Fourth of July Crawfish Boil

In the Fall of 2005, the season of Katrina as I’ve come to know it, we had friends from New Orleans come to stay with us for awhile, and we came up with the idea of throwing a “Mardi Gras in October” benefit party. We do our usual Mardi Gras party every year, and I thought, why not have an extra one, but ask for donations for our New Orleans friends and their families. So we planned it, and it was a huge success, but that’s not the point of this post, so let me get to that. About two weeks before the party, we received a phone call from a family (PJ, C and their kids) who had permanently relocated to our area from New Orleans. It seems they had met the mother of a friend of ours and she told them about us and our party, and in a nutshell, they were wondering if they could come. And thus, a new friendship began.

Now, back in Louisiana for the Fourth of July, this family’s tradition was to have a crawfish boil. Well, I’m always up for a crawfish boil – it’s one of the things I truly miss about living in NOLA. When C called in the beginning of summer and proposed the idea, it was a no-brainer! So we had a good old-fashioned New Orleans-style crawfish boil for our Fourth of July. Here’s what we did.

There are several companies that ship crawfish from LA and you can find them online. I like to shop around to see who has the best price by the pound for the “mudbugs,” and the best shipping costs. They come shipped live, and with the seasoning and directions* you need to do your own crawfish boil. C had 20 pounds of crawfish delivered to her house, purged them, and brought them over on the Fourth. In the meantime, I had several ears of corn, a bag of red potatoes, a few lemon halves, and a couple of pounds of andouille sausage all set to go into the pot. As we went to throw in the seasoning, we realized that in the rush of getting the kids ready and getting to our house, C left the seasoning behind in Cheshire. I had some, but it was pretty old, so we ended up having to spruce it up a bit by adding some Tony Chachere’s and lots of salt. We brought the water and seasoning to a boil using our outdoor burner. Then we added the corn, potatoes, sausage and lemons to the pot and allowed them to boil for about 15 minutes. Next we threw in 10 pounds of crawfish, boiled them for 10 minutes, and then took the pot off the heat to allow everything to soak up the seasoning. We had already covered our patio table with newspaper, so we only had to drain the water and spill the contents of the basket onto the table. Our first batch was a bit bland, so we added more Cajun seasoning and salt as well as some straight cayenne pepper to the remainder. We then spent a glorious afternoon “sucking the heads and pinching the tails” as the saying goes. What a great way to spend a summer holiday with good friends!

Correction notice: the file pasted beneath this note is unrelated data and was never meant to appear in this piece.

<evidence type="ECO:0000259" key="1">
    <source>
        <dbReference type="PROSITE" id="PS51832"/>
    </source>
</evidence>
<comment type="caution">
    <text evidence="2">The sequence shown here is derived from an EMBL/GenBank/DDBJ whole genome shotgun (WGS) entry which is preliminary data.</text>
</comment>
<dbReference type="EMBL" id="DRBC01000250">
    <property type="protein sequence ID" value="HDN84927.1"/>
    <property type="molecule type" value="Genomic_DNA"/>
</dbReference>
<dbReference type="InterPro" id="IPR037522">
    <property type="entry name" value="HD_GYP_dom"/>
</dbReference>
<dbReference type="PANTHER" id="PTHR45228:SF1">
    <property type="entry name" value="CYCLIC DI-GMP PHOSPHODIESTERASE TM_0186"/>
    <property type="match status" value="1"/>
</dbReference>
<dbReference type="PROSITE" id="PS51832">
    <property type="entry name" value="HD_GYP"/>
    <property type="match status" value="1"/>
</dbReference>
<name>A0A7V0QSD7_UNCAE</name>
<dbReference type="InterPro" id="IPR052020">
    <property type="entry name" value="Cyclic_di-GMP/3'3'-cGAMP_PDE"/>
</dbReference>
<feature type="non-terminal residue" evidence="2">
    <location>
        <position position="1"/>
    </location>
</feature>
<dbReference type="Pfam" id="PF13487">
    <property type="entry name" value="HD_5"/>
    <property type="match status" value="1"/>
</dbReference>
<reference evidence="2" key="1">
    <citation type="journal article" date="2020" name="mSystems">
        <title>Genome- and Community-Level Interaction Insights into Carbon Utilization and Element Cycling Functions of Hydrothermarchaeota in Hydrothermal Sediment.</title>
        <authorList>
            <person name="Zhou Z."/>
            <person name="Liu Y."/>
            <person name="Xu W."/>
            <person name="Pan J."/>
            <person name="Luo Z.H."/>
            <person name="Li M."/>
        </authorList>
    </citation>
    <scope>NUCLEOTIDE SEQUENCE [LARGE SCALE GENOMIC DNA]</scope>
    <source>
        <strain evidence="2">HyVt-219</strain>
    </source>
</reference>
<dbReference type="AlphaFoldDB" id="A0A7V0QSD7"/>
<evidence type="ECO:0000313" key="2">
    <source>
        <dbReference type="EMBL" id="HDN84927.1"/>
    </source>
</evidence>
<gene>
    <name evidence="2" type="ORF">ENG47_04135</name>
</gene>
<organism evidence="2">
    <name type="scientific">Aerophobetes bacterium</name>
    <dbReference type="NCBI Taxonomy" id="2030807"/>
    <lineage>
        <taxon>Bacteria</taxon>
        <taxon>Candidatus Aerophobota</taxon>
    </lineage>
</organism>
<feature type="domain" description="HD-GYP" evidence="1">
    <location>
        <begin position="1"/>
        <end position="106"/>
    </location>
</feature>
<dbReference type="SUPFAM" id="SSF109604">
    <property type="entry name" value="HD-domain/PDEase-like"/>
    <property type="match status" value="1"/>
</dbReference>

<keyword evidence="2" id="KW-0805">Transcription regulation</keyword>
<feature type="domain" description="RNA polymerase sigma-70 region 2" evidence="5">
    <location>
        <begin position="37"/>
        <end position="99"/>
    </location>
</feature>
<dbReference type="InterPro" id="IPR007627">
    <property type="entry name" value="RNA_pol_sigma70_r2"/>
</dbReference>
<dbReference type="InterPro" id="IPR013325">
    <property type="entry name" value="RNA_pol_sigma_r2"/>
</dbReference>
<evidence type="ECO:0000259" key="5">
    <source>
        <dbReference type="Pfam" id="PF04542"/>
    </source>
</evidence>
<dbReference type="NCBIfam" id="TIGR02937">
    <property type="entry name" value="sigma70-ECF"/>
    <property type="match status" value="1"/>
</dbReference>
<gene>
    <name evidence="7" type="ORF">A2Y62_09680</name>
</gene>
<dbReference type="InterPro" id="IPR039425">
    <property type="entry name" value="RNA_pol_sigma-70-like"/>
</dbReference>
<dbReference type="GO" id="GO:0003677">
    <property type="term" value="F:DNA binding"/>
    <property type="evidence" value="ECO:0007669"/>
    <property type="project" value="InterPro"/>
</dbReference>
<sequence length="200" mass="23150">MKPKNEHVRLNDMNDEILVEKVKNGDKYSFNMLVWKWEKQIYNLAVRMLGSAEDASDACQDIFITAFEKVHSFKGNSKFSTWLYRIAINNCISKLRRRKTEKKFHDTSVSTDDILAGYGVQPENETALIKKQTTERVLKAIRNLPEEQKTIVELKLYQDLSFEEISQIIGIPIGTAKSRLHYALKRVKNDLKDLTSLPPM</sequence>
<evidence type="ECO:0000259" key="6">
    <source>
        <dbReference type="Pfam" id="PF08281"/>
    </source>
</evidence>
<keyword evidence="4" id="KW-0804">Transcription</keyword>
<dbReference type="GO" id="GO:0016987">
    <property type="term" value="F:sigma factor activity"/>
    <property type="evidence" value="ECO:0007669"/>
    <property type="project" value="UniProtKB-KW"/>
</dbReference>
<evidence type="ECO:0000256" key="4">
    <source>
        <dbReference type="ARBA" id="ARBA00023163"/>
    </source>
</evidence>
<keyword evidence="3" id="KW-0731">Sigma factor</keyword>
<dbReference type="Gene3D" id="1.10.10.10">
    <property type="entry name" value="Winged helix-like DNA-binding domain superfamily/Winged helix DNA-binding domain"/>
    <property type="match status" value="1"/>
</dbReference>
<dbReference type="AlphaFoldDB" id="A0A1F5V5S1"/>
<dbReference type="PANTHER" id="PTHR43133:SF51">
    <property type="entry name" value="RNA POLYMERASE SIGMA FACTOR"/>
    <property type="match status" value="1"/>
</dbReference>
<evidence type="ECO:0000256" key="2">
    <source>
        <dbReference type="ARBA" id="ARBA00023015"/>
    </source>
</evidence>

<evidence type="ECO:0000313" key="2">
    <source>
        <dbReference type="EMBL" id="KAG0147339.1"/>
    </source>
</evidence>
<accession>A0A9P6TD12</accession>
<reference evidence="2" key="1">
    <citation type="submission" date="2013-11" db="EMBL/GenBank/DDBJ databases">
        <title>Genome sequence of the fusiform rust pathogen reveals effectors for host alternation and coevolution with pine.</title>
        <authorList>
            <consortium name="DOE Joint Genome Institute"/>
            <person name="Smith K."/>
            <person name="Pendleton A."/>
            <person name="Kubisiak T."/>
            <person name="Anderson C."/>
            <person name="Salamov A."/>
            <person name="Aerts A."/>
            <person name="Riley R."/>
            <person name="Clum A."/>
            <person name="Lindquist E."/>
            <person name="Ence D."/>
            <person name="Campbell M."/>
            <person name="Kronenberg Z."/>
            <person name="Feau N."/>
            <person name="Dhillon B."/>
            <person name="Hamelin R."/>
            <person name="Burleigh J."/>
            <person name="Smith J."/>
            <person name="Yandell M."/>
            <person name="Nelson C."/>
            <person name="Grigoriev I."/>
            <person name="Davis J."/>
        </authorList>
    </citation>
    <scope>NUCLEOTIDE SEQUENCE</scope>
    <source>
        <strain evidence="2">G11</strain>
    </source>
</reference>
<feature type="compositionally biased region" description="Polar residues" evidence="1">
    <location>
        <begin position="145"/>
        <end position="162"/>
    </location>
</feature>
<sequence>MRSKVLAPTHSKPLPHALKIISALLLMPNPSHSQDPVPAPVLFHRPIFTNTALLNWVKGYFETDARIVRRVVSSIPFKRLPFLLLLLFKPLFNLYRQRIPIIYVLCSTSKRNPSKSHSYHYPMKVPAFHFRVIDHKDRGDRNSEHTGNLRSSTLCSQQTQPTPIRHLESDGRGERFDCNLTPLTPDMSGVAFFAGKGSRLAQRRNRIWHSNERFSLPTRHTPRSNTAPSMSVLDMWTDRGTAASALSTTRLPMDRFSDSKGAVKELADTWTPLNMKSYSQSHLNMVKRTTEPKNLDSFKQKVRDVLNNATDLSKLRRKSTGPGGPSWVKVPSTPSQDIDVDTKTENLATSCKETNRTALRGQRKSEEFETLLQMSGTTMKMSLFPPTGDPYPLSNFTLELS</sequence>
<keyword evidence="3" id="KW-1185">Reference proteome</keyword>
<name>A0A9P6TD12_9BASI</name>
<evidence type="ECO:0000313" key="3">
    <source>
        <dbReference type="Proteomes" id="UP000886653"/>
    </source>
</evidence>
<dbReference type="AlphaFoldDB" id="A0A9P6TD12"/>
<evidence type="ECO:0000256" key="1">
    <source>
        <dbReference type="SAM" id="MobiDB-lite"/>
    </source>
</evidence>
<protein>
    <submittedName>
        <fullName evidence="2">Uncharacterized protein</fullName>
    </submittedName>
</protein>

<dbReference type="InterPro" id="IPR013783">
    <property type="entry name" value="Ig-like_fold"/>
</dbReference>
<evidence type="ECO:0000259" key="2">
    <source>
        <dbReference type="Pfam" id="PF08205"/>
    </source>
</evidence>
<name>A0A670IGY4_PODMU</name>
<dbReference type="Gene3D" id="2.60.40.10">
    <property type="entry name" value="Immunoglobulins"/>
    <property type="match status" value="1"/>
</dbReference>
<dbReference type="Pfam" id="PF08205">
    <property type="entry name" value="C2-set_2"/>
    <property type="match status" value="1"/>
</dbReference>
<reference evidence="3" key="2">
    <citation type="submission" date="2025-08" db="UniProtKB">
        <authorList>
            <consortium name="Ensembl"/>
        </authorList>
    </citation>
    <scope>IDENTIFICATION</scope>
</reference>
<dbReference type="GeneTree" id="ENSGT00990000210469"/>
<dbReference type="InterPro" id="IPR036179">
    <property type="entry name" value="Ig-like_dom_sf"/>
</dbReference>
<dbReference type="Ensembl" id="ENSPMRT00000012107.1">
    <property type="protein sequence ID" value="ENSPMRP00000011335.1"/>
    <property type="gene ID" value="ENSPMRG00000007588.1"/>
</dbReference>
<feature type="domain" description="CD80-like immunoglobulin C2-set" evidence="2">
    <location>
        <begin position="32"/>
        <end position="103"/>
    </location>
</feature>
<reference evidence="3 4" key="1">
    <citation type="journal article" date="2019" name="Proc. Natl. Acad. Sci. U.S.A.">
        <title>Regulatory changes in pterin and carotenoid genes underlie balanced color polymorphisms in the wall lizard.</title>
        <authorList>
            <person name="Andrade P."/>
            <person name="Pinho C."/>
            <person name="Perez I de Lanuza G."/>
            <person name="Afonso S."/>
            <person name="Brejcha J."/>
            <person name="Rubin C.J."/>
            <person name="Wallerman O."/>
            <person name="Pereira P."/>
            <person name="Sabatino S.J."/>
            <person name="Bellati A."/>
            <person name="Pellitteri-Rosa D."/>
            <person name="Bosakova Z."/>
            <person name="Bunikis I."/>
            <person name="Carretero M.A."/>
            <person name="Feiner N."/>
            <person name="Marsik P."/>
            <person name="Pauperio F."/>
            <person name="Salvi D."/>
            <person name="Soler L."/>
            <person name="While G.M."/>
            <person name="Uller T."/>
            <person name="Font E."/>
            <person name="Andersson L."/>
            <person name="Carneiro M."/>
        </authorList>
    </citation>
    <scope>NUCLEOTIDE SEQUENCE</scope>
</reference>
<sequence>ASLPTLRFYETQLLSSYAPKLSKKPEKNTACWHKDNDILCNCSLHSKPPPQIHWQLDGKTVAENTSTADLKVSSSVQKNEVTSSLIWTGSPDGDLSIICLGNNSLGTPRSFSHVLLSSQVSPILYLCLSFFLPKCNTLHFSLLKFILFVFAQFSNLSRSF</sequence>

*If you are unfamiliar with the whole crawfish boiling and/or eating process, this website is both humorous and informative.

No comments: